House 1304

The programmatic reorganization of this existing semi-detached residence arranges interior spaces around a newly formed central void and yard. Therefore, reversing the extroverted nature of the house into an introverted experience. This central atrium allows for effective passive cooling and heating therefore reducing the environmental load.

The project involves the completion and spatial reorganization of a partially finished residence. This unfinished house was part of a two house development and was meant to mirror the completed semi-detached house on the south, both in terms of aesthetics and organization. A double-slope tile roof which extended through both houses formed a continuous eave. The house is located in a densely populated area with adjoining two story houses with windows looking into the its yard. The two adjoining houses were constructed with reinforced concrete and were structurally connected. The already completed structure of the unfinished house was meant to accommodate four floors. There was a basement to be used for parking, a ground floor where all the common living spaces would be located, an upper floor for the sleeping areas, and an addict that had no access to natural light or ventilation.

The unfinished house, if it was competed as planned before construction stopped, would lack any southern sunlight exposure during the winter months and would not allow for sufficient daylight to reach the living spaces. Also the proposed yard along the perimeter of the house would lack any privacy from the neighboring houses. To solve these issues a big portion of the existing structural frame is subtracted including the two levels and the roof. This creates a vertical void within the center of the house open to the sky. This becomes a central outdoor courtyard on the ground floor that offers privacy and also becomes the epicenter of all the surrounding interior spaces. Interior circulation on the upper floors revolves around this central void. This creates a theatrical experience between the different spaces and the different floors. A net on the first floor allows the residents to transverse this space or inhabit the central void. A retractable polycarbonate panel on the roof shades from the summer sun but still allows cross ventilation through the opening on the roof. Southern sunlight can enter through this void and into the interior spaces during the winter months.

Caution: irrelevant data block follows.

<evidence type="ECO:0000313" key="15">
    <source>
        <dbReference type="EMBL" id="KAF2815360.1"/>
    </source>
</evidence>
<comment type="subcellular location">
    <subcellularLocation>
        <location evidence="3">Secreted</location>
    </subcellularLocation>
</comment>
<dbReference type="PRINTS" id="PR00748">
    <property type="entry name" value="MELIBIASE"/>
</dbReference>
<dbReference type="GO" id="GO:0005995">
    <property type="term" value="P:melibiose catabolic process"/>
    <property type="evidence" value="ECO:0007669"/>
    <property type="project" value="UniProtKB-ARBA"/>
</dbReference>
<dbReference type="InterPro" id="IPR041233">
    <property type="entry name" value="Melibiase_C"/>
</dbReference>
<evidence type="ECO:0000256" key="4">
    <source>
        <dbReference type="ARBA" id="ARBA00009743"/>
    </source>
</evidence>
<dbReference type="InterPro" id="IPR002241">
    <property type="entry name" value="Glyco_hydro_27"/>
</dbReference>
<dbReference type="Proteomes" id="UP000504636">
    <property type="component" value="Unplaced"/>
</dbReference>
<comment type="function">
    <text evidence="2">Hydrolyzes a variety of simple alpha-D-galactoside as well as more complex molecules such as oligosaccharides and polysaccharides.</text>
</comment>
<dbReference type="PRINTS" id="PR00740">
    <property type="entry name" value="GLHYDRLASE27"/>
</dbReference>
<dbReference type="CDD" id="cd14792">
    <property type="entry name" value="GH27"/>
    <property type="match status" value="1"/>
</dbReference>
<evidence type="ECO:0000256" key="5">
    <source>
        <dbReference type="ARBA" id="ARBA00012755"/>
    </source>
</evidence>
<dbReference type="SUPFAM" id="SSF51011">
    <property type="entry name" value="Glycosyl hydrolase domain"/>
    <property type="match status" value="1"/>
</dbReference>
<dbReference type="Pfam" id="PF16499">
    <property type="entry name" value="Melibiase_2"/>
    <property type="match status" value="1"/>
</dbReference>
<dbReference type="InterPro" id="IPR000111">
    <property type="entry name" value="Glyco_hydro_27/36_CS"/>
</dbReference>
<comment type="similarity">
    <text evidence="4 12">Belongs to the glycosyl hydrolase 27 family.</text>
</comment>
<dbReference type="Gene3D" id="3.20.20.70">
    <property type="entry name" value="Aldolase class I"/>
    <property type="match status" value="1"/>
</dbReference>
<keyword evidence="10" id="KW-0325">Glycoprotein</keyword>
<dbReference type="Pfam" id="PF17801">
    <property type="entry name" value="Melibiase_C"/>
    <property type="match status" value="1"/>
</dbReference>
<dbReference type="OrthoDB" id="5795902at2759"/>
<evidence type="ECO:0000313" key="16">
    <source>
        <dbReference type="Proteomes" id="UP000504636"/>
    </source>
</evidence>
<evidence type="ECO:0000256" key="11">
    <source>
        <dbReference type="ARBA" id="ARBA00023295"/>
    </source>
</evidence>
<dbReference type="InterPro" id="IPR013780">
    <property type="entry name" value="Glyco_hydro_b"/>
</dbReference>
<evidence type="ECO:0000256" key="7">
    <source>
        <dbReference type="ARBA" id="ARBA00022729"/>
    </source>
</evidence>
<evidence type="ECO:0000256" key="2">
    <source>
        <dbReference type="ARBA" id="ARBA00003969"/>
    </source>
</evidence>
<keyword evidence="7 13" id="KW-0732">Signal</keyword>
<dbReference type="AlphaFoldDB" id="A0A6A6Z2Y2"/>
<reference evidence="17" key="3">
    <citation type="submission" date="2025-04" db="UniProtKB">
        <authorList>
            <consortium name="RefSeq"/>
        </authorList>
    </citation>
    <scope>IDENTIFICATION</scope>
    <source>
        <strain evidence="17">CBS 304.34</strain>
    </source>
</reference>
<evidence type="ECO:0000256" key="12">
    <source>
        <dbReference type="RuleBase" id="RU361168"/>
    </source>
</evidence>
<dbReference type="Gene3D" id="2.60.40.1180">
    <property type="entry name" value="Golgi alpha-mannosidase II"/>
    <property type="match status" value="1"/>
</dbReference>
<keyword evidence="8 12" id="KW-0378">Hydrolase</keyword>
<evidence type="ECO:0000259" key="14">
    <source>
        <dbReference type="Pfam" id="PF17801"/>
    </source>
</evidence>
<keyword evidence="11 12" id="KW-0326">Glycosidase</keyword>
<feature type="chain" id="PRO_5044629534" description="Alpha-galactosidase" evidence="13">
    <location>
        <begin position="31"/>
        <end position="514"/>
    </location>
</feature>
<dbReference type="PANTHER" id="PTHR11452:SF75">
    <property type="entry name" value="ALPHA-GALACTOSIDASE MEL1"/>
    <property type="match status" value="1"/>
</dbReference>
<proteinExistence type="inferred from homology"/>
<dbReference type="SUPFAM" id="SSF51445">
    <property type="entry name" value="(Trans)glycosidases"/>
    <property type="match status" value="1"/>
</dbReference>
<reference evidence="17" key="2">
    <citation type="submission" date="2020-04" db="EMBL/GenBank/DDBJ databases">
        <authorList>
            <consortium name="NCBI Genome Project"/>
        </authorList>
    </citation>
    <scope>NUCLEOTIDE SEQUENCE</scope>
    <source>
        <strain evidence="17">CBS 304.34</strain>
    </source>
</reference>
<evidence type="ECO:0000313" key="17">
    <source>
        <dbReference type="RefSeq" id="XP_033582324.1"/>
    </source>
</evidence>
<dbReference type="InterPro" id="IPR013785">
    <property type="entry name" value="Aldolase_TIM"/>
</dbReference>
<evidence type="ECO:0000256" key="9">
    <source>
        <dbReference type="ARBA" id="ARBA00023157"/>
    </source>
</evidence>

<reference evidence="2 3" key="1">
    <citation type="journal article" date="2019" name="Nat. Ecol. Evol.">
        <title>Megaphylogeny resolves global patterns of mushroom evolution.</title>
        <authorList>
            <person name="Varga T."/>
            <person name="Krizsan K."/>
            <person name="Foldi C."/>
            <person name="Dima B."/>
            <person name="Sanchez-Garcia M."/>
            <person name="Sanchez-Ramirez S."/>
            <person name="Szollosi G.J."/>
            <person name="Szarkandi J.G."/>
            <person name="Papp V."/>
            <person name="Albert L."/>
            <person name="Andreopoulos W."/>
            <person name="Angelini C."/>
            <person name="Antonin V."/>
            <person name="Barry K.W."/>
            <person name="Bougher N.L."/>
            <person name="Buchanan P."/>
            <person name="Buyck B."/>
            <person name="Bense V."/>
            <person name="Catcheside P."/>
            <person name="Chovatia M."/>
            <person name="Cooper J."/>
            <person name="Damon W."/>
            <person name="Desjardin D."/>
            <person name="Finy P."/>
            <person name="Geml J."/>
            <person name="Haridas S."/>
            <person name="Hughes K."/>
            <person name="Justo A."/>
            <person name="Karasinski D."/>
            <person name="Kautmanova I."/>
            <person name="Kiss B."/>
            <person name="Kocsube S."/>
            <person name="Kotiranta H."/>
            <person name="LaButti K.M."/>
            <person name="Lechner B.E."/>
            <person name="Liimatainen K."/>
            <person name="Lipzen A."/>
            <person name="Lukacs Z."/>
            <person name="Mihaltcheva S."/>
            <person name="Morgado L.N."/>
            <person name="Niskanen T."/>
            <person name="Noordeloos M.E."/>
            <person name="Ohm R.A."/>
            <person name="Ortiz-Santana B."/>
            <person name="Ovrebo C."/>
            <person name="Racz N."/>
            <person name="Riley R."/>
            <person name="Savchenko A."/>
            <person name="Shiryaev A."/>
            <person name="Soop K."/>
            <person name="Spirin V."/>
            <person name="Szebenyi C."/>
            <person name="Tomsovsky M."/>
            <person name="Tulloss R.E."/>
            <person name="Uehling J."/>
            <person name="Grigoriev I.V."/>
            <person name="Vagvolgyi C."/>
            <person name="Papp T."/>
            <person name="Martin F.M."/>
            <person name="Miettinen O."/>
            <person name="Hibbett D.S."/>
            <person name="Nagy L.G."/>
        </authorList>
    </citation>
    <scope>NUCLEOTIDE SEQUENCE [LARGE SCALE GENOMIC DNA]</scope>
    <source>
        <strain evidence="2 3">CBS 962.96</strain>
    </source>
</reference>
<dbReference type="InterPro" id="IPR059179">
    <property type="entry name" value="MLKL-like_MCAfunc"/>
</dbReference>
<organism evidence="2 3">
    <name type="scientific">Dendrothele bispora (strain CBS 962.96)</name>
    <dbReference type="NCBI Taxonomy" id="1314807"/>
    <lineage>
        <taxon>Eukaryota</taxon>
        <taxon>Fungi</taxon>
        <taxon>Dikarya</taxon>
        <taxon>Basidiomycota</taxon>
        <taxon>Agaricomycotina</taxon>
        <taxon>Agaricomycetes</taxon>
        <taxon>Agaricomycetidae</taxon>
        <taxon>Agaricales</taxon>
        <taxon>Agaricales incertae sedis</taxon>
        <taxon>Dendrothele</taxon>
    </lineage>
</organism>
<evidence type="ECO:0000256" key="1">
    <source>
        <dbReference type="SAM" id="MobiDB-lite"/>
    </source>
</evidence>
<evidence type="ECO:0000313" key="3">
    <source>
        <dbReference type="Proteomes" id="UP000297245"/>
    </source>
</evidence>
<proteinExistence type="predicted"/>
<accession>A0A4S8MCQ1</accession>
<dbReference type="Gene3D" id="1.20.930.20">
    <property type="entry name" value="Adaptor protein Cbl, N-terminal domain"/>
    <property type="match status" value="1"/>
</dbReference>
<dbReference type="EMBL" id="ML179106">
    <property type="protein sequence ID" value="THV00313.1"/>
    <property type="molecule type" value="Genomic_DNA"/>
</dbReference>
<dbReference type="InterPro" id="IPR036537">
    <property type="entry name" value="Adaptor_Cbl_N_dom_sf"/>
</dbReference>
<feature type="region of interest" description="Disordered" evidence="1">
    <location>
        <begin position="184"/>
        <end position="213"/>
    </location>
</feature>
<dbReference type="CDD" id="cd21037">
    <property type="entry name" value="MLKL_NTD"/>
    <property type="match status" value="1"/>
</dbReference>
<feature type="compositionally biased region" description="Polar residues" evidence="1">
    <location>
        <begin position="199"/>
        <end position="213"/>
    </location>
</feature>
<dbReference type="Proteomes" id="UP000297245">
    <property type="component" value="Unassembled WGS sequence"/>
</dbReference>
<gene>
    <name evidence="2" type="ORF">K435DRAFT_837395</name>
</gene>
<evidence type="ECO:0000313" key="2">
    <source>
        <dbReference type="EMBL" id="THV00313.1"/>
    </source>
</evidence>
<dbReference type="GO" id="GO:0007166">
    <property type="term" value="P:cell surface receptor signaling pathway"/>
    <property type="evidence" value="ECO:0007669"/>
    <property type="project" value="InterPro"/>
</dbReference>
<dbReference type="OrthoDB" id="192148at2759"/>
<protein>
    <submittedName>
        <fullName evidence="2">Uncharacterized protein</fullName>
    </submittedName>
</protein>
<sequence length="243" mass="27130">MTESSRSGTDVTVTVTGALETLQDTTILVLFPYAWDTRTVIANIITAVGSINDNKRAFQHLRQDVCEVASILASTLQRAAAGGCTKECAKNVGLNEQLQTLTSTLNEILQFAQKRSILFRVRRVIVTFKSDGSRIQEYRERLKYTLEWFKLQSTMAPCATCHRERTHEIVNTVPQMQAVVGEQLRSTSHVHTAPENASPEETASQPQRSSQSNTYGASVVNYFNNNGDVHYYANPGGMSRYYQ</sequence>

The subtraction of a large portion of the floor slab and roof from the existing reinforced concrete structure, which included the neighboring semi-detached house, was a challenge. Proper structural reinforcing around the newly formed opening in a highly seismic area was an important element of the study. Also reducing energy needs through effective cross ventilation, plentiful sunlight when needed, and sufficient daylight was critical elements that determined to a great extend the final design. Perforated metal panels, both on the exterior windows and doors, mitigate the sunlight and allow for cross ventilation on all floors. The existing tiles on the roof are removed and the roof is thermally insulated along with all the exterior walls of the house. The use of mineral wool external wall insulation that completely covers the structure and exterior walls, was an important factor in minimizing construction cost and maintenance. Concrete flooring is used on all exterior surfaces and aluminum perforated panels for shading. The use of a low cost translucent polycarbonate retractable roof can protect from heavy rain but also allow for natural light into the void.